Forget-Me-Nots: Poems to Learn By Heart

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We’ve all heard of love at first sight between humans, but is it possible to experience love at first site with a picture book? I say yes. Forget-Me-Nots: Poems to Learn by Heart, by Mary Ann Hoberman, is one of those books that woos you into a love relationship at first sight.

This book sank its picture-book hooks in me the moment I saw its lively book cover. You see, I just love elephants, and there’s a big gray elephant on the cover with children perched on its head, trunk and knee, and they’re all practicing reciting poems out of their own poetry books. What a beginning!

The poems, selected by humorous and talented Mary Ann Hoberman, represent the works of both classic and contemporary poets. Hoberman includes “happy” poems, “sad” poems, and “weather and seasonal” poems. She also includes super-brief poems that go lightning-fast, and longer poems from selected story books. I remember many of these wonderful poems as the poems of my childhood, and it didn’t take me long to be whisked back to the days of yester-year, when reciting from memory was mandatory, expected, and fun, fun, fun! I especially enjoyed revisiting A Word is Dead, by Emily Dickenson, and There was an Old Man of Blackheath, by Mr. Anonymous.

In fact…spare me a little folly while I interrupt this review to present the old man of Blackheath (and his unfortunate dilemma) to those poor souls out there who may be unfamiliar with him.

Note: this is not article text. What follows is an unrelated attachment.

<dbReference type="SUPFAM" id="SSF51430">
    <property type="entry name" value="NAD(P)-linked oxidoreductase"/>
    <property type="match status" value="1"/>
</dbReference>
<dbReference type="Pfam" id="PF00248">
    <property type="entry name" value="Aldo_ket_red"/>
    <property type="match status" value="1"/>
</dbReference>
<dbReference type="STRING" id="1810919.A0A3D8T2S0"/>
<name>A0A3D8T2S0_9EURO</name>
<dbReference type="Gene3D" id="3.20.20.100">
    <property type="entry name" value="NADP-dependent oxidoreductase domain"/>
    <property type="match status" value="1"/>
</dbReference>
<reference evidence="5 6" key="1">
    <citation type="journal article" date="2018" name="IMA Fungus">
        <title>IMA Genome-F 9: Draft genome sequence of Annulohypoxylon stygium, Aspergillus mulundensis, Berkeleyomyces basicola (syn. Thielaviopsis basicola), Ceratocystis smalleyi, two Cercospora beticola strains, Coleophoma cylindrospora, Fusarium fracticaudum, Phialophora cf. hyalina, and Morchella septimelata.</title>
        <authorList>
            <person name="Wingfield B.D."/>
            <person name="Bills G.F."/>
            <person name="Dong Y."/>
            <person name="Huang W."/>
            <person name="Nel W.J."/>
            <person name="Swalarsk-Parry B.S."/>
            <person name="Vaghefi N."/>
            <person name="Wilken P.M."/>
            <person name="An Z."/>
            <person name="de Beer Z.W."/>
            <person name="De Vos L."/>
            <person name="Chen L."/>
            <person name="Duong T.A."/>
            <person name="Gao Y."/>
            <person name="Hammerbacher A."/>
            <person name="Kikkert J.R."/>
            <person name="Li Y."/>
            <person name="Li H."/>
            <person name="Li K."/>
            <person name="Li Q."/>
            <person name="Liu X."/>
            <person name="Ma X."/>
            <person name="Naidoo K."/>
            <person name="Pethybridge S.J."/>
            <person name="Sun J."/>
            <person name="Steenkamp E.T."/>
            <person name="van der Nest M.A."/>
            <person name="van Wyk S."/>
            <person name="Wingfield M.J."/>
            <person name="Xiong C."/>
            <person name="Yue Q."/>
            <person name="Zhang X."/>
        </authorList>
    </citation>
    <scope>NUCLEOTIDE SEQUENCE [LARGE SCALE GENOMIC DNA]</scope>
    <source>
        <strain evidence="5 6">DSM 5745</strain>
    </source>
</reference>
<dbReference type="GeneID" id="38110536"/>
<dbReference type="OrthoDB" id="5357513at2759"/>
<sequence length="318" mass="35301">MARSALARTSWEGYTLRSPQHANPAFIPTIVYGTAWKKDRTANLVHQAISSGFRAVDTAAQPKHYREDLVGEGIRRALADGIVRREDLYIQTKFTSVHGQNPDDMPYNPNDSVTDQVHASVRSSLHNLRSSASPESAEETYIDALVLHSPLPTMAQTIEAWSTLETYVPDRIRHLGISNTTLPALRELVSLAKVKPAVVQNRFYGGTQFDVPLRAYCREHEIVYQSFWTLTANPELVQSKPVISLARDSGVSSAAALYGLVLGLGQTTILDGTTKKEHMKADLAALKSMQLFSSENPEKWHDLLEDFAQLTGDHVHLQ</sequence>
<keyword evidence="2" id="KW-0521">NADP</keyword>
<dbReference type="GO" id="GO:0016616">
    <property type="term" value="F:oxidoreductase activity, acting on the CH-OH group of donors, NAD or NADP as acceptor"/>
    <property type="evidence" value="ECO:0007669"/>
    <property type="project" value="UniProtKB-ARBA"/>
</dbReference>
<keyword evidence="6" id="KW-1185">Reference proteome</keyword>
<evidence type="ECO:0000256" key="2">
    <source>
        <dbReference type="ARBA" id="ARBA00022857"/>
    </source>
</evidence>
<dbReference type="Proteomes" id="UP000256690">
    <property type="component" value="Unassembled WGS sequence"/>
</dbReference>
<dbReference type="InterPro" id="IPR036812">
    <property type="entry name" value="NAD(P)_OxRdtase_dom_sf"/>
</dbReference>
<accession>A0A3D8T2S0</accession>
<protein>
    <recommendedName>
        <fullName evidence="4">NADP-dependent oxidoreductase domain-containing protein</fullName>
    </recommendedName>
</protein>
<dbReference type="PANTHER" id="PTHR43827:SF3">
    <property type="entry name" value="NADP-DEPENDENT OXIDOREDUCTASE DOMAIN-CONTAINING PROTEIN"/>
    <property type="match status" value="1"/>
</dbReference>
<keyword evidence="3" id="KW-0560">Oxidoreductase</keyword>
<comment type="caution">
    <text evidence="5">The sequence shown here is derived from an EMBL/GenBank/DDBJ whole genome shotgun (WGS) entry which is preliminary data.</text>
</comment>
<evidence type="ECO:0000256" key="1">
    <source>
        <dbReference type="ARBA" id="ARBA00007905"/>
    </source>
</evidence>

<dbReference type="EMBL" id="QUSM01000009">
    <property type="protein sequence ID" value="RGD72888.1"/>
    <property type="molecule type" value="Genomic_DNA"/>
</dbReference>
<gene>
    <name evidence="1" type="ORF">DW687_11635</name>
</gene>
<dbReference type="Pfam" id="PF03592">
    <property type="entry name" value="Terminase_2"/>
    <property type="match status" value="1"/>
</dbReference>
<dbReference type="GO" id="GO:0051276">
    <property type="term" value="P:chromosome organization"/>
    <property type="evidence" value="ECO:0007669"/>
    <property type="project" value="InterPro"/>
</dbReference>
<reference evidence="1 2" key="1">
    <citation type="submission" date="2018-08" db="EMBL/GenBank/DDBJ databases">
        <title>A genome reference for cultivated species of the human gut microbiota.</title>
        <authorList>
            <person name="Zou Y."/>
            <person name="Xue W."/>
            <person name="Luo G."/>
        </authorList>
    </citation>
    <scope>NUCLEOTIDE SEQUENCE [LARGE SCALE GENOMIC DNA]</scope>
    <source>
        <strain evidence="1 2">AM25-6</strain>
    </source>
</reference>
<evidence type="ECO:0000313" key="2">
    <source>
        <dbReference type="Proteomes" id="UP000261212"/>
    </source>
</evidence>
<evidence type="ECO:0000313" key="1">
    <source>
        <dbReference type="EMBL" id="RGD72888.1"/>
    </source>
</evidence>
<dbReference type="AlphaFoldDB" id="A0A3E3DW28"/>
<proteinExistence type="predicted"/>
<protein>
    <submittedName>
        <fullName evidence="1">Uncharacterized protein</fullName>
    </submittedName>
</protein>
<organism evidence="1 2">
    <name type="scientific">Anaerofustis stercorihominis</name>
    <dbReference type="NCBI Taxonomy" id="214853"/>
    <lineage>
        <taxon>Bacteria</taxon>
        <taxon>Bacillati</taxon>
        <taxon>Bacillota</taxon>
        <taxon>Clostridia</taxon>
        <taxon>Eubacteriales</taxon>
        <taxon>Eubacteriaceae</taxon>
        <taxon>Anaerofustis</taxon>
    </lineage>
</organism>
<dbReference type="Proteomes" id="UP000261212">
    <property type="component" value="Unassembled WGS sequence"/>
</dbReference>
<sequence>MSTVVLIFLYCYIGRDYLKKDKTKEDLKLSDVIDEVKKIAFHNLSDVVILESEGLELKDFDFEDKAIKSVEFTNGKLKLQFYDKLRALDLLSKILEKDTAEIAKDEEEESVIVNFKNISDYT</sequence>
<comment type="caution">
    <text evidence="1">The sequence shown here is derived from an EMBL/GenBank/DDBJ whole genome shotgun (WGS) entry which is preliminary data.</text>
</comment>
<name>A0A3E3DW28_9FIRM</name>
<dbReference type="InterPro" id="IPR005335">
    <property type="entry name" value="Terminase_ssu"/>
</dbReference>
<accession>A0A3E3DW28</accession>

Drum roll, please…

There was an old man of Blackheath,
Who sat on his set of false teeth.
Said he, with a start,
“O Lord, bless my heart!
I’ve bitten myself underneath!”

Yes, this is a lovely book! There are spooky poems, like Nancy Hanks, whose ghost returns to inquire about her son; hilarious poems like Mary Middling, who had a pig that wasn’t very little and wasn’t very big; and poems that bring back wonderful childhood memories, like That Old Haunted House, where a boy explains his terror of a haunted house in one breath, then explains how he’s going back the first chance he gets in the next. Isn’t that hilarious?

But perhaps the most surprising poems of all were the ones written by Hoberman herself. She opens the book with A Poem for the Reader, in which she advises, “You’ll pick out your favorites, from those that you’ve read, and invite them to live in, the house in your head.” From there, her poems are sprinkled throughout the book, including a touching poem I especially enjoyed called My Father, which reminded me of a similar situation in my own family.

Forget-Me-Nots is a big book, measuring in at almost 9 X 12 and offering artist Michael Emberly plenty of room to create big, bold, and beautiful illustrations. Emberly delivers, using soft pastels, kid-friendly faces, and irresistible animal characters throughout the book to alternate between the witty, the humorous and the unforgettable. He pays delightful attention to details, and doesn’t only illustrate the poems, he illustrates the titles, too. For example, the first section of the book, called The Short of It, is illustrated with two basketball players: One tall drink-of-water with looooong legs, and a second player with short, stubby legs, and…and…well, you’ll have to read the book for yourself to see what I mean!

PB Depot llustration Award

I guess you can tell I love this book. It’s a must for any Reading, English, Poetry or Art classroom. It can double as a story starter for Language or Creative Writing classes, and it provides wonderful examples for budding poets, young and old. I even think it would do well as a lap book, and even better as a bedtime book.

For a poetry experience you’ll cherish for years to come, be sure to pick up a copy of Forget-Me-Nots: Poems to Learn by Heart, by Mary Ann Hoberman.

Best wishes and happy rhyming,

Rita Lorraine

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